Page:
26. Feb 2016

No. 100 – Italy in a process of change

Modern times
The term “blue hour” acquires a new meaning
Text: Joachim Ritter
Italy is the epitome when it comes to design, fashion and culture. A leader in these areas and extremely creative. And yet sometimes modern trends and historical roots seem to get in each other’s way. Where in Italy can we find truly new modern design that renders visible references to fashion, culture and the state of the country itself? And what role does light play in this context?

Light to support our subjective experience
Two temporary exhibitions in Naples and Pompeii
Text: Alison Ritter
What does Pompeii mean to us in the 21st century? A volcano eruption – nothing less than Mount Vesuvius – wiped out an early Roman city in the year A.D. 79. That is 20 centuries ago. State-of-the-art lighting was applied in the exhibition spaces to bring the impact of what happened all those years ago closer to us today.

The “Monza Method”
Light and three-dimensionality in the
Galleria die Carracci in the Palazzo Farnese in Rome/I

Text: Francesco Iannone
The illumination of historic art, frescos and statues is currently gaining in terms of quality through LED technology. What was formerly simply regarded as a task for uniform lighting – also with regard to the spectral composition of the light – is now seen as a design challenge. Paintings can be lit sensitively, and attention paid to the way different pigments respond to light. Two projects recently completed in Rome make for an interesting comparison: the Sistine Chapel and the frescoes painted by Annibale Carracci in Palazzo Farnese.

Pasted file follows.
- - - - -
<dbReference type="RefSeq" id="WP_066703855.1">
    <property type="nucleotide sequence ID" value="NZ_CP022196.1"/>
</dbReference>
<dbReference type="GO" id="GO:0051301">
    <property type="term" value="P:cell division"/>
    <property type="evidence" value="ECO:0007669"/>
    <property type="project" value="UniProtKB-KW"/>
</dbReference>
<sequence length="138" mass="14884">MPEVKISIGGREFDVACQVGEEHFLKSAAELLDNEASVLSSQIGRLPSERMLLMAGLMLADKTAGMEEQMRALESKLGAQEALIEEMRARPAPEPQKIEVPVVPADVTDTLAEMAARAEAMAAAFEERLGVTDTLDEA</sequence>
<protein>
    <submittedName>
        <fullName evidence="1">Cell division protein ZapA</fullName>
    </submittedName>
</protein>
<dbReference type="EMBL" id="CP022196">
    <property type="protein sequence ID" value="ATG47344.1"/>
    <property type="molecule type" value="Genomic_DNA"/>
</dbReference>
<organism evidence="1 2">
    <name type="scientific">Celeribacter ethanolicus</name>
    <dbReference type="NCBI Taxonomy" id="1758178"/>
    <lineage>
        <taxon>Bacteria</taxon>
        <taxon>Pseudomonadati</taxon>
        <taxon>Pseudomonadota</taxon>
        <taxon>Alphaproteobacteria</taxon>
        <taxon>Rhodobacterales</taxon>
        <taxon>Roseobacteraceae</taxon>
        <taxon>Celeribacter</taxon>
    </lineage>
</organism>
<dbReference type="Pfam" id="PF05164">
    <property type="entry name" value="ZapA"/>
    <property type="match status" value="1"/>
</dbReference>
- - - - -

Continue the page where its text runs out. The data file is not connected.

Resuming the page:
Telling stories
Two projects in Rome. Historical milestones and the stories
behind them achieve a new form of narrative quality through digital lighting

Text: Paula Negrut, Joachim Ritter
For more than a century, we have been making increasingly more use of the potential of designed architectural lighting. The invention of electric light made this possible. Architectural lighting was designed to be purely functional or with the goal of rendering spaces and structures more legible after dark. With the advent of digital light we now also have the possibility to perform the task professionally and coherently, and even achieve a new form of narrative quality.

Teaching the history of the vision of light through ages and cultures
Text: Richard Zarytkiewicz
Our vision of light and lighting has a history which can be described through the reading of its representations through ages or cultures. Cultural experience as a basis for defining the quality of light. The lighting designer’s vision of light is part of the process of designing the lighting project. It is the result of a synthesis of the respective designer’s observations and cultural experience coupled with his own professional knowledge and practice within architectural spaces and the addition of artistic appeal.

Ingeniously unique
Anyone can produce an architectural drawing using pencil and paper…
Text: Sabrina Schluckebier
A sheet of white paper can look pretty empty and non-descript: basically white material with no content, a virgin medium so to speak. It may be light or dark in colour, thick or thin, or practically transparent. Text, colours or lines lend the paper a sense of meaning, a statement, transform it into means of transmitting information. Without any of this the sheet of paper is uninteresting, dull, lacks value and remains unnoticed and unappreciated. You would think…

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